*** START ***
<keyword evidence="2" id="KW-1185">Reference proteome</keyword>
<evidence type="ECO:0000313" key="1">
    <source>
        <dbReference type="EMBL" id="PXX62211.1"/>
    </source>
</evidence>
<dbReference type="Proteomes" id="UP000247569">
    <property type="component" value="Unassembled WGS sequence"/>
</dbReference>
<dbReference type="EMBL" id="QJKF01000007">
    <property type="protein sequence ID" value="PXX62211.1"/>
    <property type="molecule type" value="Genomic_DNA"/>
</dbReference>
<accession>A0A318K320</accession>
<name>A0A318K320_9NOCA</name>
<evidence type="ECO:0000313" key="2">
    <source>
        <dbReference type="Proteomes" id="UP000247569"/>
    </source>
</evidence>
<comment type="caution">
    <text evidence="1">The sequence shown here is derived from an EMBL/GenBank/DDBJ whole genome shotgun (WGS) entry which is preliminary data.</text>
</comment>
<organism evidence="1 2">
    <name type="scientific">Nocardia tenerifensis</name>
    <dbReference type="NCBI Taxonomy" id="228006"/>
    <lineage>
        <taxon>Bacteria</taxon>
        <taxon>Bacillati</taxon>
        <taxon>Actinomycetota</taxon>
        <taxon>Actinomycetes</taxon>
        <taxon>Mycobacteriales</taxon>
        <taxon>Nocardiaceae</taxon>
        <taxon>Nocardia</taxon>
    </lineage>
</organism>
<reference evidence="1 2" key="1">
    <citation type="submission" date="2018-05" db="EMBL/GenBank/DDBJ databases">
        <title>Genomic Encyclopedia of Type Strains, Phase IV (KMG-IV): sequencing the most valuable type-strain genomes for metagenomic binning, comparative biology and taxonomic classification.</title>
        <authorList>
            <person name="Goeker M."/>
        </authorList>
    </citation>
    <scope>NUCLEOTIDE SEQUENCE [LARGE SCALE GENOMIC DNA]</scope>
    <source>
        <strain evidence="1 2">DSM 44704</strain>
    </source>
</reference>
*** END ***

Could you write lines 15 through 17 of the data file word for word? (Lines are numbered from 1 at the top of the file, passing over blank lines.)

<name>A0A318K320_9NOCA</name>
<evidence type="ECO:0000313" key="2">
    <source>